The publisher Caroline Michel explained the new business model to me over lunch last week. The important thing to grasp was that a book was no longer the starting point. These days the deal could begin with something as instant as a video clip. The video clip could lead to a book. The book could lead to a film.
She sent me off to look at "A Lion Called Christian", a sort of Born Free YouTube posting with an audience so big that Michel swiftly reprinted the story behind it and set out to negotiate film rights. A short video clip may lack the kind of epic quality that prompted the creativity of Antony Beevor's D-Day, but it is more virally friendly. About 44 million people watched "A Lion Called Christian".
I am not sure how I had missed the lion, for browsing video clips has become as habitual for me as reading newspapers. In our house, it took over from television months ago. I go to The First Post for film trailers and viral ad campaigns. I go to the BBC website for news, knowing that I would be able to watch the whole of Westminster's Titus Andronicus on Friday, boiled down to five video clips. President Obama's speech in Cairo, based on substance and reason and subtle understanding of human nature rather than rough old office politics, took longer to digest.
Inevitably, the most popular video clips are football goals, snatches of music or – universally – comedy. The current clips that I regard as my "A Lion Called Christian" are Sacha Baron Cohen, in character as Bruno the gay fashion designer, dropping into Eminem's lap at the MTV awards and Boris Johnson, in character as Boris, dropping into a river during a photo opportunity.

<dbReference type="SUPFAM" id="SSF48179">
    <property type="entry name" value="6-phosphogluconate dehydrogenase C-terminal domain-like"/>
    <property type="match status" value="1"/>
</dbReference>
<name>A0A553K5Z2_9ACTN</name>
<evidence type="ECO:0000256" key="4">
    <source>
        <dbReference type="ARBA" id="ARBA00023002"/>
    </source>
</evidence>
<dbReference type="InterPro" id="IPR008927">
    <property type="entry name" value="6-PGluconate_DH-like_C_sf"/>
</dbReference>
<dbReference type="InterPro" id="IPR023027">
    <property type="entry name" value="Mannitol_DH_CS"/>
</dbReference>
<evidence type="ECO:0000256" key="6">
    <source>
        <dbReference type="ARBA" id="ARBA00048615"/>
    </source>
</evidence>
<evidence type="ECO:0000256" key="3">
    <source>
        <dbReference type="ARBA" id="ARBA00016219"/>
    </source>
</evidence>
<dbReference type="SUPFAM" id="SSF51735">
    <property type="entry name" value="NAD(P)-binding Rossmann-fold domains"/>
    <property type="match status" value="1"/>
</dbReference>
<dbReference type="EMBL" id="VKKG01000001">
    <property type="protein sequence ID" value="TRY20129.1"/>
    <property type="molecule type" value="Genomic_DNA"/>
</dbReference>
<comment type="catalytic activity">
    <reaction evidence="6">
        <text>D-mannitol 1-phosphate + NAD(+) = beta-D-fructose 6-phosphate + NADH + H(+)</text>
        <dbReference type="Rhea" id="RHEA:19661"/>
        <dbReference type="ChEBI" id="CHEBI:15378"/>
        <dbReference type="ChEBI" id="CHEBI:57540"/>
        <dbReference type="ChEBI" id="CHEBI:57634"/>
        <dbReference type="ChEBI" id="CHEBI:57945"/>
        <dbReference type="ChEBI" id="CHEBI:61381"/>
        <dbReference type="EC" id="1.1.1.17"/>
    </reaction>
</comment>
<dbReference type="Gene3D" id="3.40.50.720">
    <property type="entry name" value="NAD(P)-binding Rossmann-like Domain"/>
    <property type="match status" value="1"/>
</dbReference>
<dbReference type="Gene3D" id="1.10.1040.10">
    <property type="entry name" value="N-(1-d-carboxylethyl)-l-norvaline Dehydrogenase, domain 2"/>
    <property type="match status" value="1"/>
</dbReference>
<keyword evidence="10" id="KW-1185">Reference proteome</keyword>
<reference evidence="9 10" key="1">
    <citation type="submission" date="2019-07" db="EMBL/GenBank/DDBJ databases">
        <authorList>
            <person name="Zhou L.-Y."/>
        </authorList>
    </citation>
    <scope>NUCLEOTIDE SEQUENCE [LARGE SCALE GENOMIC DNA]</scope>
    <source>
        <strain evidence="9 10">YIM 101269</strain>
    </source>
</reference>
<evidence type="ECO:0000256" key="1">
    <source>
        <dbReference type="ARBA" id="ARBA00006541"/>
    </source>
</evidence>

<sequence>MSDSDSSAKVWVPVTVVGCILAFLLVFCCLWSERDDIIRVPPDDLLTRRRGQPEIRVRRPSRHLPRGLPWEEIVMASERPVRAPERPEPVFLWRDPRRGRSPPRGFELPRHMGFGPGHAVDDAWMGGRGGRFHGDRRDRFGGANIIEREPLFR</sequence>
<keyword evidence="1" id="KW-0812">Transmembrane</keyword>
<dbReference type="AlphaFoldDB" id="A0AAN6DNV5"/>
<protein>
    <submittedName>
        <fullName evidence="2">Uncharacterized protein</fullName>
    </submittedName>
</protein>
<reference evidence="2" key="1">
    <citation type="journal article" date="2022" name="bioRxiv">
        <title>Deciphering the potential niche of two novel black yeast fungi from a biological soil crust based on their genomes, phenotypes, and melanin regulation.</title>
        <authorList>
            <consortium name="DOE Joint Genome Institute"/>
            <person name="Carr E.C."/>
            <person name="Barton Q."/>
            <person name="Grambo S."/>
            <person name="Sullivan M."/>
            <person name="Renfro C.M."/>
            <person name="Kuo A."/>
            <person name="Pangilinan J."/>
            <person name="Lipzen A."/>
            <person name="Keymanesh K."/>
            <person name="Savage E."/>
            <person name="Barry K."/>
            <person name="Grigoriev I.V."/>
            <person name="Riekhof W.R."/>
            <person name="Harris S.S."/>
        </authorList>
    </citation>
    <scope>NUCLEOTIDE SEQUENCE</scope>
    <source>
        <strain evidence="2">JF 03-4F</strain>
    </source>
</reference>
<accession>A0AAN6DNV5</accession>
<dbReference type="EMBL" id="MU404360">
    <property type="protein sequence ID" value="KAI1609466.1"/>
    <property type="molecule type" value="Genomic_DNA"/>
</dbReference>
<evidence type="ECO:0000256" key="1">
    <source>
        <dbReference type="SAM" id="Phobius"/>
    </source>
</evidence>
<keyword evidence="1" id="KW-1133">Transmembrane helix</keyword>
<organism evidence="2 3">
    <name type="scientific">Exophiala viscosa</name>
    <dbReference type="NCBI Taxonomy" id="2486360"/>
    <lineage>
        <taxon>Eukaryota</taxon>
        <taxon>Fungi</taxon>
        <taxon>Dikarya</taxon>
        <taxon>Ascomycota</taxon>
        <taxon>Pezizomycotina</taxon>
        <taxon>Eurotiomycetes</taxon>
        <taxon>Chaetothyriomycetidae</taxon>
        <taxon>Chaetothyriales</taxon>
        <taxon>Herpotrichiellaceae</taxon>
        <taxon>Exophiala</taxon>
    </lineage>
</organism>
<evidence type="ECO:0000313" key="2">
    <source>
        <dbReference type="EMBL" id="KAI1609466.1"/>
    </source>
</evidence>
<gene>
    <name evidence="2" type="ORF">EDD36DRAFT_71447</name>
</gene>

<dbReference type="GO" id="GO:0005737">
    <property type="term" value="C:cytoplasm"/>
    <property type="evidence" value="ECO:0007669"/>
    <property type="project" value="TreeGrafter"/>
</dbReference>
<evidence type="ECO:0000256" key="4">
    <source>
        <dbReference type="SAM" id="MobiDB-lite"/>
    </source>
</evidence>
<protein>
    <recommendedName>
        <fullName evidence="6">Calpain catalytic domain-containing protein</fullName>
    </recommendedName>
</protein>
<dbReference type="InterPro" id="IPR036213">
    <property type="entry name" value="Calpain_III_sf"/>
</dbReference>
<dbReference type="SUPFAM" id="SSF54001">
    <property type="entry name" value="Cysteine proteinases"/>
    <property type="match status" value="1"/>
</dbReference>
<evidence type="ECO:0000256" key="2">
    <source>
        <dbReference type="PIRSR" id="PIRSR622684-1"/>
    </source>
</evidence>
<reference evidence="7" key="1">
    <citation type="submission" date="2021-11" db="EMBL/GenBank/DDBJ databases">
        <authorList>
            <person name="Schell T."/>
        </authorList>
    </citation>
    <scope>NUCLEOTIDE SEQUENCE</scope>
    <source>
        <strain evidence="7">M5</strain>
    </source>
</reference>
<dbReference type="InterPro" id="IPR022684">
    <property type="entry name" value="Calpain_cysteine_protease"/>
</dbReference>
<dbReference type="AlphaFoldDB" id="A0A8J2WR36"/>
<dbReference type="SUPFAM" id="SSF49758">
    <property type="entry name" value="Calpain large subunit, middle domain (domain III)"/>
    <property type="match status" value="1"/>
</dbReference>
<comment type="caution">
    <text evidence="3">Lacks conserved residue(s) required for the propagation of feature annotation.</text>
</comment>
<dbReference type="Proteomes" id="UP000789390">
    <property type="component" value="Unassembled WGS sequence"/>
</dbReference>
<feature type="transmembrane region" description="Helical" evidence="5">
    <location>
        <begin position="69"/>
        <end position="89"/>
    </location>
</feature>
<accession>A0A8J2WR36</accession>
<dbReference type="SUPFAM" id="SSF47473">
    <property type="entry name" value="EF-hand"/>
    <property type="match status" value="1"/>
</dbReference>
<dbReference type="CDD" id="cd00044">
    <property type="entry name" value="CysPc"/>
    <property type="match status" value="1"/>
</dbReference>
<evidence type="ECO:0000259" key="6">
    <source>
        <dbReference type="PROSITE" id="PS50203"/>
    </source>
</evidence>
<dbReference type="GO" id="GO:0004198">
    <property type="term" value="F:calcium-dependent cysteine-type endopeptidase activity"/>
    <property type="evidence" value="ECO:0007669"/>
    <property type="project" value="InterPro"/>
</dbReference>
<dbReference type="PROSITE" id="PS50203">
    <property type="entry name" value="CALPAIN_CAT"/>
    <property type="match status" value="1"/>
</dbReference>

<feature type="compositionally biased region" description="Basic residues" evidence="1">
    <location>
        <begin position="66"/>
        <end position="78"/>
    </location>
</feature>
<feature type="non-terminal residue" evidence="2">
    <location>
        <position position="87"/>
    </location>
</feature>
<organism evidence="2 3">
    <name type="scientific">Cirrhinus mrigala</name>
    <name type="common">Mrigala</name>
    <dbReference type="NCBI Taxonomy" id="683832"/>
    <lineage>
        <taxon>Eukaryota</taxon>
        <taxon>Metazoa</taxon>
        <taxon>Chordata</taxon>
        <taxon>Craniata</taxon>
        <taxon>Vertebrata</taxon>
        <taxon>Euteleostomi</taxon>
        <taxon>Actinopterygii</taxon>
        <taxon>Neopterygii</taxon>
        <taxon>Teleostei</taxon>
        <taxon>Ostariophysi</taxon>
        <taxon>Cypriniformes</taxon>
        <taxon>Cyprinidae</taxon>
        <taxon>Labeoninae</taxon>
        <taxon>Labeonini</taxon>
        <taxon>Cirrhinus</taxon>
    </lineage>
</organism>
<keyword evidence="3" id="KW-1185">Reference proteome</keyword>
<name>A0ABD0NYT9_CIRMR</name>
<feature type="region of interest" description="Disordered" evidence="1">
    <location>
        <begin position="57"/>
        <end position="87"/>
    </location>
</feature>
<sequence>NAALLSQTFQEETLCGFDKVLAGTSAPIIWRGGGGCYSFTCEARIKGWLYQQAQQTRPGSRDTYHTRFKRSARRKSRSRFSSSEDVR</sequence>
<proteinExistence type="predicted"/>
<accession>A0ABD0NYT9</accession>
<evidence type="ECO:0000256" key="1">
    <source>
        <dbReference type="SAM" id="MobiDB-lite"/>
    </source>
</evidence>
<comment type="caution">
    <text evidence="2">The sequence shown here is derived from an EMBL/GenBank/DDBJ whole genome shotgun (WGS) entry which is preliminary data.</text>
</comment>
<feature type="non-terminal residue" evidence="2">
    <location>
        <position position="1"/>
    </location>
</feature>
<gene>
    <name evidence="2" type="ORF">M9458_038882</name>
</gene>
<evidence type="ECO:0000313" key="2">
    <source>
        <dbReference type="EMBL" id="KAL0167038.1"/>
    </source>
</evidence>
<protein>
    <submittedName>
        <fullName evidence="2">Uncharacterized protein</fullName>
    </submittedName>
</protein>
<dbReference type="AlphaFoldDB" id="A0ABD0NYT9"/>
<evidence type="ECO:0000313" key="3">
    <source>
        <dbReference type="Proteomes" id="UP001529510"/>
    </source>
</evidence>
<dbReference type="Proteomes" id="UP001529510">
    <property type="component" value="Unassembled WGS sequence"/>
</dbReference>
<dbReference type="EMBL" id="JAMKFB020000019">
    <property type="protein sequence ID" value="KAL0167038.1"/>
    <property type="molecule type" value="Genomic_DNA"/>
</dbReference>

Bruno's descent from the ceiling in angel wings and a thong may have been authorised and choreographed, but pushing his bare bottom into Eminem's face showed truly subversive invention. The rapper has been congratulated for taking part in the joke, but it was Baron Cohen who had the Swiftian wit to imagine it.
Boris is another, perhaps even greater, ambassador for British comedy, with perfect timing for the pratfall. He appears at the edge of the river bed. A broadcaster shouts at him to stay where he is for the camera shot. He hesitates, a blond rhino, and moves forward. He misjudges the depth of the water and sinks, cooing sorrowfully to himself: "Oooh no." The environmentalist with him then throws herself into the water in an act of futile solidarity. I must have watched this clip 30 times and still snort with laughter.
Whether rehearsed, ad-libbed or real, the video demands a peculiar authenticity that is beyond some participants. It is what Virginia Woolf might have called a moment of being. It is a complete fragment that offers a greater truth. Gordon Brown may retain sufficient power to scare his remaining Cabinet members, but his Talibanese style does not wash on the internet.
Perhaps Hazel Blears paid with her political fortunes for mocking her leader's appearance on YouTube, but hers was a simple human response. If you smile you have to mean it. By contrast, Prince Charles banging on about the rainforests with a toy frog on his shoulder was being true to himself.
Our attention spans have grown too short, but there is pleasure in the immediacy of these clips. I admire those who can extend their lives into books and films, but for me the joy is that video offers the distilled present, then nothing.
Sarah Sands is deputy editor of the London Evening Standard